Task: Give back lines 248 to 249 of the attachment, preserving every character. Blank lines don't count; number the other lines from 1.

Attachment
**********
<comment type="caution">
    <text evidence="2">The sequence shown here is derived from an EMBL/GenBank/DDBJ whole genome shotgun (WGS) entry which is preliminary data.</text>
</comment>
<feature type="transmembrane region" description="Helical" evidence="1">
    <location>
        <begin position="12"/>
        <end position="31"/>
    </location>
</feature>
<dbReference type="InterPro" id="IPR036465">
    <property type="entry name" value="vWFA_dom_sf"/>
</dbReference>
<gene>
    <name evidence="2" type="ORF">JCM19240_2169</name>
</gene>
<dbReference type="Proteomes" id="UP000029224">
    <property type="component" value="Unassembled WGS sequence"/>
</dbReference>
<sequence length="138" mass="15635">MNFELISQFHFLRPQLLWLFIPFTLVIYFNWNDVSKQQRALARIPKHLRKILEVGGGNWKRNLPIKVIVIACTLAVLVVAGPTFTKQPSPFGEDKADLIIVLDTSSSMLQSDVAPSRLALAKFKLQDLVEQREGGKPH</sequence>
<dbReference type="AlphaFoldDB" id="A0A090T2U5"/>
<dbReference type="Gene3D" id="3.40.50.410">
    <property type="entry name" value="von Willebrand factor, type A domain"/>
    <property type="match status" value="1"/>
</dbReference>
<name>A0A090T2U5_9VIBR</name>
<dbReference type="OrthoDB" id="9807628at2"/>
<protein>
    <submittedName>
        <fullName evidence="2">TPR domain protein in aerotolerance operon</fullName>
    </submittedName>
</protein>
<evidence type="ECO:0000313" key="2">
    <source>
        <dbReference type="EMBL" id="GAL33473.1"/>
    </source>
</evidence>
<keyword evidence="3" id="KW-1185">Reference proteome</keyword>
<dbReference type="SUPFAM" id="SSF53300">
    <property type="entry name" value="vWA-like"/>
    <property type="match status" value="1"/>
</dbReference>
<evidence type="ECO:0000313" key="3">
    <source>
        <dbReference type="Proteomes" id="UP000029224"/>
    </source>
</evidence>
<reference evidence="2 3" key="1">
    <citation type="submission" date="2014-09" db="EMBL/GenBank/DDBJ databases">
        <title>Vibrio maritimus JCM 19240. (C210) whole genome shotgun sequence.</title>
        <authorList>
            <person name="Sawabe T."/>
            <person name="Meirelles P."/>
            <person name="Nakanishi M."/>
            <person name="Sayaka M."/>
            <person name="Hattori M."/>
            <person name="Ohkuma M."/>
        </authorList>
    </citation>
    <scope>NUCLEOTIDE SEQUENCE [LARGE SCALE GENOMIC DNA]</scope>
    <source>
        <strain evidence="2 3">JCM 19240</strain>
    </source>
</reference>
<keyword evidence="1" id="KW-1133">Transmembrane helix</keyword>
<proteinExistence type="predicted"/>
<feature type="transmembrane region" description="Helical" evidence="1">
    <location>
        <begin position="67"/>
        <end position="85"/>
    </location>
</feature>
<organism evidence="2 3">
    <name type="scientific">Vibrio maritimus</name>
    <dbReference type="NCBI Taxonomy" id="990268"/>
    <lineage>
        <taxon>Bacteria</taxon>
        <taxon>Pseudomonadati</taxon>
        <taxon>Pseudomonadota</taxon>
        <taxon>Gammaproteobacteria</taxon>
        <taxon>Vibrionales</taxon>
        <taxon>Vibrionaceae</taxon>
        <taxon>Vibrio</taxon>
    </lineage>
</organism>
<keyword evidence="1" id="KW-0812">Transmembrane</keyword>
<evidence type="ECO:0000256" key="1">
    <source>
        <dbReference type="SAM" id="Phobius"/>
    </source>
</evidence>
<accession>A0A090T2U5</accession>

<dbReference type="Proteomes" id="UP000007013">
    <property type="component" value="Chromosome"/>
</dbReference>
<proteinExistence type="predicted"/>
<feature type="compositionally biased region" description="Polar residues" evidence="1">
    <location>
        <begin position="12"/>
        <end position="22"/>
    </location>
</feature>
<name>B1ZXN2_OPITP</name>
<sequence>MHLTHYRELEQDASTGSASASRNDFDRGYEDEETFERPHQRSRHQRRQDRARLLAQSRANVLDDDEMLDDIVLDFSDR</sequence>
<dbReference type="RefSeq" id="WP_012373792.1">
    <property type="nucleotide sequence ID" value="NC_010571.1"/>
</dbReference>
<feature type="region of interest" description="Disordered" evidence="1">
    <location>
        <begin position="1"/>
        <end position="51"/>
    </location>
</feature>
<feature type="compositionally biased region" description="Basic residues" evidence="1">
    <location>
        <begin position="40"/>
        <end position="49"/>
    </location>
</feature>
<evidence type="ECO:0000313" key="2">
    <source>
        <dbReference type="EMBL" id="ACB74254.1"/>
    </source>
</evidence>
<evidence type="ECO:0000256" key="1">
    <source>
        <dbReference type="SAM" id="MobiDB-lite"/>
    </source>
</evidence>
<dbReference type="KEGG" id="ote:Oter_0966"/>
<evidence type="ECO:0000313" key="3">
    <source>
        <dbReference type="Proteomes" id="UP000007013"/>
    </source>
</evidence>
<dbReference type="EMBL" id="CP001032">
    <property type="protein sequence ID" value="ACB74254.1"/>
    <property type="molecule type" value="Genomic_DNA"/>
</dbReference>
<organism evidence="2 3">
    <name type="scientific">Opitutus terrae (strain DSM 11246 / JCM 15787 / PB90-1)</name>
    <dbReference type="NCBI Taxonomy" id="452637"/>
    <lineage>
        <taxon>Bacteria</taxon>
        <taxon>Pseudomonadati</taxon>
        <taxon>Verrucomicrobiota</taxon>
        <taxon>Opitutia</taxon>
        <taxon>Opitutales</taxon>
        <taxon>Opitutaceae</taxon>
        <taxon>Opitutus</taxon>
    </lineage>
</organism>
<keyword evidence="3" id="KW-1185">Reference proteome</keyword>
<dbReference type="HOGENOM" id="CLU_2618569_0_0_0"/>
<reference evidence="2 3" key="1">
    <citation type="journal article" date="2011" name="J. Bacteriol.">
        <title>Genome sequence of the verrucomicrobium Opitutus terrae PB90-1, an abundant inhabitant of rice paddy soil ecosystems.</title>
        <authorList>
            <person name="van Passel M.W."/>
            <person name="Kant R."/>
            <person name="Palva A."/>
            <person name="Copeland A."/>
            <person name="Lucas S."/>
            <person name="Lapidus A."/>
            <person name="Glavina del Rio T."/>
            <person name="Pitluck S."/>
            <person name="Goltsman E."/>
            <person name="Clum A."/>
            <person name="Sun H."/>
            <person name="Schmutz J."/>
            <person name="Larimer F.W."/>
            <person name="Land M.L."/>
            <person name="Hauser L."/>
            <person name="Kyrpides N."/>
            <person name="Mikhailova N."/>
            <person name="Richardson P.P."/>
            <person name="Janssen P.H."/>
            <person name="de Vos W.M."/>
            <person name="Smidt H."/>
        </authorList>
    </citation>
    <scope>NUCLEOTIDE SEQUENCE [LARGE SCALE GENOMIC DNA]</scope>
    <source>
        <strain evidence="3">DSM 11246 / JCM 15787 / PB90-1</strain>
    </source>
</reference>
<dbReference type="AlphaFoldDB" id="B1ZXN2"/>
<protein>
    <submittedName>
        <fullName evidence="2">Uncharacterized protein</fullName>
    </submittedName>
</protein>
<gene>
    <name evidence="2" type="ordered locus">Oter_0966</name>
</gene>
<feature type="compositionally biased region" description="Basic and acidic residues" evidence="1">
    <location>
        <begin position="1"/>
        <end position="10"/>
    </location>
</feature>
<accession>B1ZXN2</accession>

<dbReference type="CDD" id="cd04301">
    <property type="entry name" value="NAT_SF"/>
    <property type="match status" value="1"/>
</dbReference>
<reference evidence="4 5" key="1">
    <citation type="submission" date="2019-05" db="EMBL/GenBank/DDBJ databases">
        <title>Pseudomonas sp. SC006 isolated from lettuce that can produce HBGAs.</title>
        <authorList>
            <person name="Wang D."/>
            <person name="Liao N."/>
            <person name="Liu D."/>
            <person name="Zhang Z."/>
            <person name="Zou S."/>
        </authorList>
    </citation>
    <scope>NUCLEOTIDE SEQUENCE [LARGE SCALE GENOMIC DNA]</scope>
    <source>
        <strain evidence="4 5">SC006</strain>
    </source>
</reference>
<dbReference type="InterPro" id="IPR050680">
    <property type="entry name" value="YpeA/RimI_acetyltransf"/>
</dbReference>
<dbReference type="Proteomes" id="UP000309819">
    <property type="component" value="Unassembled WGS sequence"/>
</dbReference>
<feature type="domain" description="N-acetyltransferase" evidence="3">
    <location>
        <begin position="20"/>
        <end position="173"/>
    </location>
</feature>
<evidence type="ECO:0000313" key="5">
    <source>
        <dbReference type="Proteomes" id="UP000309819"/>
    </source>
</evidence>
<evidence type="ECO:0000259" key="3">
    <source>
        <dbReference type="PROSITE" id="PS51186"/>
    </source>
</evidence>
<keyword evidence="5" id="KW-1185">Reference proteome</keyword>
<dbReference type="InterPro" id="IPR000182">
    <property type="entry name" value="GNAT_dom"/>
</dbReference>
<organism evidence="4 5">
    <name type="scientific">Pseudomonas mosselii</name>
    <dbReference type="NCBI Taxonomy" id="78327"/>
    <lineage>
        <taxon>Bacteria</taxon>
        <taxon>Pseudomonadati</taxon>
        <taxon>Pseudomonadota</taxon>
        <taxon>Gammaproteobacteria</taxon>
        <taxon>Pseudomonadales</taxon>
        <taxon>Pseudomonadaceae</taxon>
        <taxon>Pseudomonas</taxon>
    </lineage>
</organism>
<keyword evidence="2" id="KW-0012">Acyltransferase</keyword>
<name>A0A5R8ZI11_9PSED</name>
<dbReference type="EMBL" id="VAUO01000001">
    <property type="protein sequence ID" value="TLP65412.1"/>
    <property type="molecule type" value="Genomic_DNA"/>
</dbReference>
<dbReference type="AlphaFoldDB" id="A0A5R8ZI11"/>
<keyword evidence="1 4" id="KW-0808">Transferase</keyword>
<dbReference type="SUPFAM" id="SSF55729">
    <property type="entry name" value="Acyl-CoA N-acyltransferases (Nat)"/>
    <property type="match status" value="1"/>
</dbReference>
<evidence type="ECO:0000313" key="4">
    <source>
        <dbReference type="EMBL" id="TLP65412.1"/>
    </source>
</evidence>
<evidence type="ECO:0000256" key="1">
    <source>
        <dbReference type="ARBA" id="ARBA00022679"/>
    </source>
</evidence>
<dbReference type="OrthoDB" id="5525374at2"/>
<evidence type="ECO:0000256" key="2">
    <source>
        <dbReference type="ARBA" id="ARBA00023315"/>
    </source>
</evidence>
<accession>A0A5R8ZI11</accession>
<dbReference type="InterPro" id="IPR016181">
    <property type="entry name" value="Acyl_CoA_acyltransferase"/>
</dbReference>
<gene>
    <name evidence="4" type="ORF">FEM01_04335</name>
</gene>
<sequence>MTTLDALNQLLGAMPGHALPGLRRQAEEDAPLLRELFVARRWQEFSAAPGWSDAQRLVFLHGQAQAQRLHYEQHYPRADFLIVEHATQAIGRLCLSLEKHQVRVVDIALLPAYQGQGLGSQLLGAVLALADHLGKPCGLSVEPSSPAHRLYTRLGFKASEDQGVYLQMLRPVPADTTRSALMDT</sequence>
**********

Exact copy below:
<organism evidence="4 5">
    <name type="scientific">Pseudomonas mosselii</name>